New options to get cows safe in calf


New options to get cows safe in calf

by Ellen R. Jordan
The author is a professor and extension dairy specialist with Texas AgriLife Extension Service, Texas A&M University system.

he top reproductive physiologists from around the world met in New Orleans this past summer to share advances in managing reproduction in dairy cows. Some highlights from those presentations follow:

Activity monitors for estrous detection
Description: One of the recent additions to electronic monitoring has been neck-mounted sensors which continuously monitor frequency and speed of movements. Researchers reported on the relationship between the interval of the onset of greater activity and A.I. Based on data from over 4,100 services in 19 herds, the optimum interval from beginning of high activity to insemination was 13 to 16 hours in first-lactation cows. However, for older cows, conception rate was greater for those inseminated less than 12 hours, intermediate for 13 to 16 hours, and least for those bred 17 to 26 hours (see table).

conception rates

Take-home message: Herds incorporating electronic activity monitoring systems may optimize conception rates by using times obtained from the system to schedule A.I. for best conception rates. Adjustments for specific groups based on lactation should be considered.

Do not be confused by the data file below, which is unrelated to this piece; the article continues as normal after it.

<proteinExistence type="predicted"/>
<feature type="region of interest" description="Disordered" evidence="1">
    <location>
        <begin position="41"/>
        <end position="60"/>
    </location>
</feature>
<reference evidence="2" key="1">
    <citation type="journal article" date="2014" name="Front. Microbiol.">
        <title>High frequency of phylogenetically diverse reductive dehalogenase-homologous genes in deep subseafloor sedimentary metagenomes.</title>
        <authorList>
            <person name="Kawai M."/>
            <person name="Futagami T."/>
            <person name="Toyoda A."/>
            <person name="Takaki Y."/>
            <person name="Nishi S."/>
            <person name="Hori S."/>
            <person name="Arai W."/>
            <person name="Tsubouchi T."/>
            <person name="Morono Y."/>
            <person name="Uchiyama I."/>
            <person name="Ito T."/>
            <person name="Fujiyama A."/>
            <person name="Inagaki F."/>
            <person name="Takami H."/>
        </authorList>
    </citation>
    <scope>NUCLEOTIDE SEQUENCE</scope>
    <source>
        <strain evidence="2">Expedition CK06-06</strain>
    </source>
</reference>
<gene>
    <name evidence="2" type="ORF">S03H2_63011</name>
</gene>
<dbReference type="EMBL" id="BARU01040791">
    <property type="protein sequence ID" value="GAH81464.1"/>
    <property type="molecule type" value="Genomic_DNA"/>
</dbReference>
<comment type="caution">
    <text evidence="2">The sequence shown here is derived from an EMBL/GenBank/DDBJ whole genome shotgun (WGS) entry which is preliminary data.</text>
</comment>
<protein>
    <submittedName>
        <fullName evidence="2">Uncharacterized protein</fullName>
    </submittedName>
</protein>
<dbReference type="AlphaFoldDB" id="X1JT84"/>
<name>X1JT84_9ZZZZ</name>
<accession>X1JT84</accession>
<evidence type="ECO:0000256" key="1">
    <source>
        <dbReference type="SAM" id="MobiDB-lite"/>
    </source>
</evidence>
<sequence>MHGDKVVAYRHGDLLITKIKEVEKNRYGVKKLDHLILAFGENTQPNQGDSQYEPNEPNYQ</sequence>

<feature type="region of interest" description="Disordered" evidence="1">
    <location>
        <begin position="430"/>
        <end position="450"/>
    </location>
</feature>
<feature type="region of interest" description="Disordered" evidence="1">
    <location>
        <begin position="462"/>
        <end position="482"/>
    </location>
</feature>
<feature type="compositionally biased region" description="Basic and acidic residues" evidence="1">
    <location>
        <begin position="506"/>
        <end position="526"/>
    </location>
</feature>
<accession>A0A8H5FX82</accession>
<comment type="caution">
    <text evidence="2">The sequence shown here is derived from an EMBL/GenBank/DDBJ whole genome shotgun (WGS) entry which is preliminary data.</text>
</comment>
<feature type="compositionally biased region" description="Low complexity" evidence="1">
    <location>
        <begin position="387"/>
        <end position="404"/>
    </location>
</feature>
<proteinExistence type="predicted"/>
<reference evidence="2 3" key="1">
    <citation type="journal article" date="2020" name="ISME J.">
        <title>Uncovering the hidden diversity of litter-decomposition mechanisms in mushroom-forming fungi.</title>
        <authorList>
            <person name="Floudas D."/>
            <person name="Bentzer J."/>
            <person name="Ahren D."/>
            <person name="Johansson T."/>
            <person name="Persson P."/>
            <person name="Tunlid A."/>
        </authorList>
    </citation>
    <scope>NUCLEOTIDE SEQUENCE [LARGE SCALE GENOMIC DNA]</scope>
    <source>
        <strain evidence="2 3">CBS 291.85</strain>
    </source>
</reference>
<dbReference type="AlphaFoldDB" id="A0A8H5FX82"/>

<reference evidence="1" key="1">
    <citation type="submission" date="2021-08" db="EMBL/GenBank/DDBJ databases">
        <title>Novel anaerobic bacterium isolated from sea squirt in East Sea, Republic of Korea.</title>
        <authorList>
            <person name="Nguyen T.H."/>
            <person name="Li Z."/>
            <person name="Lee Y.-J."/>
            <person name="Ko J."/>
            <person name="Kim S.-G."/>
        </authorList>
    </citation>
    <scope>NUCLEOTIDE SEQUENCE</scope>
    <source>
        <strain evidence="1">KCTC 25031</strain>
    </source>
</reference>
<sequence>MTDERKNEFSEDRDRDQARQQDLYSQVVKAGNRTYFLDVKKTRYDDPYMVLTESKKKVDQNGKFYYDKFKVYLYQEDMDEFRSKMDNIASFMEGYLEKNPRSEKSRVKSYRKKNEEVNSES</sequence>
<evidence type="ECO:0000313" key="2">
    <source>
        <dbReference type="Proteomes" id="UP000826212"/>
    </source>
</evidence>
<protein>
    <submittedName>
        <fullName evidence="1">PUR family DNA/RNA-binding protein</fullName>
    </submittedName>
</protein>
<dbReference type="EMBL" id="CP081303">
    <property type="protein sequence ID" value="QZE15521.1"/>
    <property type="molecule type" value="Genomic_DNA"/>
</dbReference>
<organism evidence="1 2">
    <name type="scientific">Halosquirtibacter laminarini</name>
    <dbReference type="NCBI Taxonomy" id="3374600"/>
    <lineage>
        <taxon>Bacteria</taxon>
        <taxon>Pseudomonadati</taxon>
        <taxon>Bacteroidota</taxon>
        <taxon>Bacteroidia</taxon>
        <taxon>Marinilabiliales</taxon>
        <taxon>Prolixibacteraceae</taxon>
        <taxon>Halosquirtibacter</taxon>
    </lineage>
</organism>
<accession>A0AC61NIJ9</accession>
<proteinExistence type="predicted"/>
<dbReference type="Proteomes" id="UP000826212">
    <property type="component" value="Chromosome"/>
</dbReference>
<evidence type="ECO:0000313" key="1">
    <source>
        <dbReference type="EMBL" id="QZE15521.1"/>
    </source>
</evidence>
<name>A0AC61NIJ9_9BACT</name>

Contact: Ray Nebel, Select Sires, Plain City, Ohio; phone: (614) 733-3494; email: rnebel@selectsires.com

Boost summer preg rates
Description: At last year’s meeting, Texas and Florida scientists reported that transferring fresh or frozen embryos produced with sexed semen improved summer pregnancy rates in lactating dairy cows compared to A.I. At initial pregnancy diagnosis (40 days), more cows were pregnant with fresh embryos (42.1 percent) versus both frozen embryos (29.3 percent) and A.I. (18.3 percent).

Since that research, the cows have calved. As expected, the percentage of heifer calves was greater with embryos produced with sexed semen. An economic analysis was conducted to estimate the value of using sexed female embryos to improve fertility in the summer compared to using A.I. throughout the year. It was assumed that the cost of embryo transfer with the sexed embryos was $60 compared to $20 for A.I. The service rate was assumed to be 50 percent. The model was designed to simulate effects of heat stress on milk and fat production, fertility, involuntary culling, and death risk. Maximum herd size allowed was 1,300 milking and dry cows or 1,000 lactating cows during each week of the year.
Incorporating embryo transfer into the model enhanced profit per cow per year by $22 when the total size of the herd was constrained. Although total revenue didn’t change, replacement costs declined, and breeding as well as feed costs rose.

Take-home message: Incorporating embryo transfer with sexed embryos during summer heat stress raises the number of pregnant cows. The end result is a higher proportion of heifer calves and a positive economic return on the investment for larger herds. You will need to run your own numbers.

Contact: Todd Bilby, Texas A&M AgriLife Research and Extension, Stephenville, Texas; phone: (254) 968-4144; email: trbilby@ag.tamu.edu or Albert De Vries, University of Florida (economic data), Gainesville, Fla.; phone: (352) 392-5594, ext. 227; email: devries@ufl.edu